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drug-induced hepatitis

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Liver and gall bladder

Alternative Names 
medication-induced hepatitis

Hepatitis, or inflammation of the liver, can be caused by medications.

What is going on in the body? 
The liver removes many medications and toxic substances from the body. When a medication causes inflammation of the liver, many problems can occur in the body. Liver cells may be destroyed and the liver may even stop working. Hepatitis sometimes occurs because too much medication was taken. In other cases, an allergic type of reaction occurs.

What are the signs and symptoms of the disease? 
Any type of Hepatitis may cause the following symptoms: What are the causes and risks of the disease? 
There is a very long list of medications that may cause hepatitis. This list includes common medications, such as paracetamol, aspirin, antibiotics, and oral contraceptives. Hepatitis can also be caused by medications used to treat high blood pressure, high cholesterol, and seizures.

With some medications, such as paracetamol, the risk of hepatitis is higher in a person who takes larger amounts of the medication. With other medications, the response is not predictable and not related to the amount of medication given.

What can be done to prevent the disease? 
Often, nothing can be done to prevent this condition. Prescription medications should always be taken as prescribed. Over-the-counter medications should be taken only as needed, and label directions should be followed.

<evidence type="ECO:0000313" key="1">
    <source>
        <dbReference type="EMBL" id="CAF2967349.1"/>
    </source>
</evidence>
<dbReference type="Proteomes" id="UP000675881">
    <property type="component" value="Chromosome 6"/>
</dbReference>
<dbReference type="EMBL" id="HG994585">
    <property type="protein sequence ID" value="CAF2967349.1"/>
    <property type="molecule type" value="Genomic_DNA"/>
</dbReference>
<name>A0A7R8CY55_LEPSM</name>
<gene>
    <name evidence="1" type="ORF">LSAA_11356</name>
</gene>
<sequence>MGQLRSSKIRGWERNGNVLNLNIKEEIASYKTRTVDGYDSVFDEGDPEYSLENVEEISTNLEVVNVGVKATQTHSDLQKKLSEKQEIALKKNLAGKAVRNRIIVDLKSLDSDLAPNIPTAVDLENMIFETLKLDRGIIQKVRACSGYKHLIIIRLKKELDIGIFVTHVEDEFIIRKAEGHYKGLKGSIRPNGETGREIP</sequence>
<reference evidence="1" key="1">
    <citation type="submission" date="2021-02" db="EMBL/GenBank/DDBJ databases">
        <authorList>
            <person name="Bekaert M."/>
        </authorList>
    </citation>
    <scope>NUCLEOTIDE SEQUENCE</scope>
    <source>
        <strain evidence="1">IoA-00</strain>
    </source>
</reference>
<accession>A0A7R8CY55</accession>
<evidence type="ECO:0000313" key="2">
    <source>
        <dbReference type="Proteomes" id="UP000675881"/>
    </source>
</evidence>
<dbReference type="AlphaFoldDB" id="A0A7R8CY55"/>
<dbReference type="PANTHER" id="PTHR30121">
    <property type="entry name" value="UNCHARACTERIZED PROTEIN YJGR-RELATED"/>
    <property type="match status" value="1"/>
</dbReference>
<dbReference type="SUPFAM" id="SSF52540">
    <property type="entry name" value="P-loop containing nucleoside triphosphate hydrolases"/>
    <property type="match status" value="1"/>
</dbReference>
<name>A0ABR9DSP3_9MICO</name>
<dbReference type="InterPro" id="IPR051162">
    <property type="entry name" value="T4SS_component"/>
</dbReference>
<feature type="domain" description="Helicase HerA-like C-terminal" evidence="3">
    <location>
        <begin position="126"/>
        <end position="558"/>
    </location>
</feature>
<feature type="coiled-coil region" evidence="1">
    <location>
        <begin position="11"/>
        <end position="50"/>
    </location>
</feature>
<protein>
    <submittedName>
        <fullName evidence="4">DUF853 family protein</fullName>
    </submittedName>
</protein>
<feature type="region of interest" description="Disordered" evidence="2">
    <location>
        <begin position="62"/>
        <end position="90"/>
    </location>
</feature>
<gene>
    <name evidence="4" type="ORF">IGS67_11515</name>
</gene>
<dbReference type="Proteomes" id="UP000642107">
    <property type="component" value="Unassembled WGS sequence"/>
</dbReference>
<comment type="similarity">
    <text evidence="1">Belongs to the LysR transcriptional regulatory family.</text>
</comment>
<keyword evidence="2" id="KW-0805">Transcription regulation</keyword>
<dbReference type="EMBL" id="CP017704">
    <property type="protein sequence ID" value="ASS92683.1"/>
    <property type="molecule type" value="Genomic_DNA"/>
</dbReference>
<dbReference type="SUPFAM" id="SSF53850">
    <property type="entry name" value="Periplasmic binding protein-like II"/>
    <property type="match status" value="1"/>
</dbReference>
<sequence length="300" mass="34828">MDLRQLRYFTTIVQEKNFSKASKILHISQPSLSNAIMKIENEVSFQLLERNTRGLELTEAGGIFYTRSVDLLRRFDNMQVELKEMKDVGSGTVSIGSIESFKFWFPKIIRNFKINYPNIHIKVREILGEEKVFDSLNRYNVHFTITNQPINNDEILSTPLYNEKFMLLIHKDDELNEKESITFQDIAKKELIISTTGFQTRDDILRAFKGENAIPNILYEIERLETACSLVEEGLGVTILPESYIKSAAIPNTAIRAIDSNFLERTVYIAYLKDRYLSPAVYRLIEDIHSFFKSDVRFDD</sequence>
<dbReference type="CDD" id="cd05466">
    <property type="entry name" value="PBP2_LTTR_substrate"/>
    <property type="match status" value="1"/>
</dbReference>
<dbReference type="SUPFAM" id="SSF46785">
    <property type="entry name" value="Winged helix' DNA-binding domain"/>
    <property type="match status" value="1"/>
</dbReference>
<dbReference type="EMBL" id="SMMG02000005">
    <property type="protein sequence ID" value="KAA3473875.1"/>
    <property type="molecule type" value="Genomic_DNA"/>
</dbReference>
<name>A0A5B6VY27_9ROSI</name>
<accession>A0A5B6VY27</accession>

How is the disease diagnosed? 
The medication list, symptoms, and physical examination findings lead the doctor to suspect drug-related hepatitis. Liver function tests and a full blood count, or FBC, are usually ordered. The doctor will then determine if a medication or something else is causing the hepatitis.

What are the long-term effects of the disease? 
Severe drug-induced hepatitis can result in death, though this is rare. Permanent liver problems may also rarely occur. Usually, there are no long-term effects.

What are the risks to others? 
There are no risks to others, as this condition is not contagious.

What are the treatments for the disease? 
The medication causing the hepatitis must be stopped right away. Early treatment often avoids more serious problems. In severe cases, a person must go into the hospital for further treatment. Treatment may include medications to reduce liver inflammation. Stopping the medication that caused the hepatitis often makes symptoms go away within a few days.

What are the side effects of the treatments? 
Stopping a medication may make the condition it was prescribed for come back or worsen. Medications all have side effects, including allergic reactions and stomach upset.

What happens after treatment for the disease? 
Generally, symptoms go away after treatment and the person can return to normal activities.

How is the disease monitored? 
Repeat blood tests, including a FBC and liver function tests, may be advised after the medication is stopped. These blood tests help make sure the liver inflammation has gone away.

Reviewer: eknowhow Medical Review Panel
Editor: Dr John Hearne
Last Updated: 5/02/2005
Potential conflict of interest information for reviewers available on request

This website and article is not a substitute for independent professional advice. Nothing contained in this website is intended to be used as medical advice and it is not intended to be used to diagnose, treat, cure or prevent any disease, nor should it be used for therapeutic purposes or as a substitute for your own health professional's advice.  All Health and any associated parties do not accept any liability for any injury, loss or damage incurred by use of or reliance on the information.


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